The Back Berm should be at a minimum four feet wide at the top. This is approximately 24 inches deeper than generally required ( soul type etc are critical here) however when the tires and trees are laid it will be much wider,the though process is that you do not want to reconfigure the back berm every couple of years due to high use and erosion or just erosion. The counter measures should be enough but we are being neighborhood safe. The top at four feet provides a walking path the length of the berm for at a minimum semi annual inspection.

In addition you will want side berms to insure no harm from unintended discharges,richochetts etc.
These should be on the rifle side,at a minimum 800 feet,half the distance of your longest range,but it fully protects your two shorter ranges. The design assumption being if you are shooting 1500 meters everything about that range work demands a somewhat different approach to your target practice.
If on the pistol side the back berms are moved up then the side berms can run the length of the range, 50 yards etc.

The outside enclosures are little more than corregated metal or plastic roof materials on wood,however the metal and plastic will be loud in rain,but it may be much cheaper than wood.

As to the sight in rifle range,100 yds column a the shooters area has a concrete slab, the 600 yard range depending on number of lanes (if 2) is 1/2 concrete slab,and 1/2 ground ( you can use plastic drums or water piping to create other shooting senarios or rest if desired on the grass or non concrete lane.

Pistol ranges were previously discussed,however be sure to verify that your range meets all local building code regulations for your area,before lifting a bucket or shovel.

You will also want to check the dept of energy guidelines (yep i said dept of energy)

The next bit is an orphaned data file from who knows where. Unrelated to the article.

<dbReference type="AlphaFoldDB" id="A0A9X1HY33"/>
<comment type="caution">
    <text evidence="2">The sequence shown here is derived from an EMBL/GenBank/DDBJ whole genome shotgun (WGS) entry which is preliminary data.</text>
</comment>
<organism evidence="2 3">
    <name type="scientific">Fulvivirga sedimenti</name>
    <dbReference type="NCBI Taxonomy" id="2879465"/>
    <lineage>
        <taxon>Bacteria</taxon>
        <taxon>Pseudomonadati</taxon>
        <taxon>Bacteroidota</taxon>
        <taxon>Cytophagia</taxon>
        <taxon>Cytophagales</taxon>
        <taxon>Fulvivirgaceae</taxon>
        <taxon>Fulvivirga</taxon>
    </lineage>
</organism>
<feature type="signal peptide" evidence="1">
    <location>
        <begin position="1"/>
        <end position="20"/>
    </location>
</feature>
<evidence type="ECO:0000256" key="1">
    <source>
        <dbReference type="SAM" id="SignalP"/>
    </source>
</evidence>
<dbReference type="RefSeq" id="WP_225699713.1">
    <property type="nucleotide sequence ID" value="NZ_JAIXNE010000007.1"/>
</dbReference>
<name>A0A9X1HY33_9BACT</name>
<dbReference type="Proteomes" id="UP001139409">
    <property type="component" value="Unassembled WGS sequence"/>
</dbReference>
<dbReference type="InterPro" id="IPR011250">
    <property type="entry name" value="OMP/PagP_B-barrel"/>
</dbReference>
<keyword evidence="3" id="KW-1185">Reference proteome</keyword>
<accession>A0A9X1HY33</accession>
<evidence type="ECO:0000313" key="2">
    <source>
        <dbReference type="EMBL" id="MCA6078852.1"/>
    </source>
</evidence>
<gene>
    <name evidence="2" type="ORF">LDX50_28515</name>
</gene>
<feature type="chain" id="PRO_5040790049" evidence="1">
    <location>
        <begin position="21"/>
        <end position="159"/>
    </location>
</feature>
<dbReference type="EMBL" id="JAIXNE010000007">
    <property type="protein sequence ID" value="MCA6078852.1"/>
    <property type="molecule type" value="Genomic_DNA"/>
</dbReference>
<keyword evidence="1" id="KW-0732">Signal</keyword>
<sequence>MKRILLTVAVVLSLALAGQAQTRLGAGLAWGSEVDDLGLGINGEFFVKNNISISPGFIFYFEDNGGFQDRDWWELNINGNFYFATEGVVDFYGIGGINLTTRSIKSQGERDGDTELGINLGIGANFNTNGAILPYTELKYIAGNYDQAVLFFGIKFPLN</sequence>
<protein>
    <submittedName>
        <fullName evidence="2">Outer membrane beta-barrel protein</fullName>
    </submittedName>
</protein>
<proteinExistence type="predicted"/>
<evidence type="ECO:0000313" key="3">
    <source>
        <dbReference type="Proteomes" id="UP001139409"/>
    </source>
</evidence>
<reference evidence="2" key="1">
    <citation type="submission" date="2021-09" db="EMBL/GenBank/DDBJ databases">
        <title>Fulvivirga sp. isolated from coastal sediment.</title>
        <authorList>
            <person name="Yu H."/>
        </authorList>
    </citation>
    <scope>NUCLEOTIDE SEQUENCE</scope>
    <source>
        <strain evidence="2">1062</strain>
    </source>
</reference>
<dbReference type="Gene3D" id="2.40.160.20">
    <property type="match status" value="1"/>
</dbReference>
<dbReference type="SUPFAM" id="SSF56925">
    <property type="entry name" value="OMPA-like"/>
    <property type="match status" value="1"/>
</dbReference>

Possibly in bama the title 6 regs (north or south depends)

Any local noise ordinances
Possibly a generic Nra range guideline

And make sure you are back yard use as opposed to sport or private
And after all of that then have

:wink::wink: Happy range time !!

Nothin is easy if it’s good.

If you get along with local law enforcement,you might also make it available to them for recertification test or private practice. It never hurts to make friends and have them be comfortable if they ever have to answer a call at your property.

Oh and make sure you won’t run into any pollution issues base on lead or bullets in the berm ( environmental issues)

Insure that the ground in front of you targets is also free from rocks or other ricochet creating objects. Groom the ground.

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range (1).pdf (5.9 KB)

Here are a couple of discussions about home ranges that might help:

As to tires, check with junk yards, mechanic shops and tire places. A lot of the time they have to pay others to take used junk tires away. If we’re repurposing them for a burm, they don’t need to be good tires! You may be able to get a bunch for free or very cheap.

I’ve set up multiple ranges here in VA. I am a huge fan of steel also (AR-500). If this is a casual “personal” range you can get away with an awful lot on just a straight road or a power line cut. For safety’s sake you need to look at the maximum ordinate for the weapons you are shooting worst case scenario is the muzzle at 45* and blue sky, how many miles will that boolet travel? Backstops are preferred but if doing dynamic pistol or carbine if your firing position is slightly elevated the ground is a great backstop if you keep your targets low. For the above I also like roads that cut through trees, lots of trees, and steel, did I mention steel? Game trails and walking trails are also good options for dynamic shooting because they have trees, lots of trees, since I don’t like bullet holes in my trees I like steel, lots of steel.

Unless you are shooting long range keep the boolets away from the blue sky. Trees, ditches, culverts and streams are your friends as they are all places boolets stop at. And steel, lots of steel.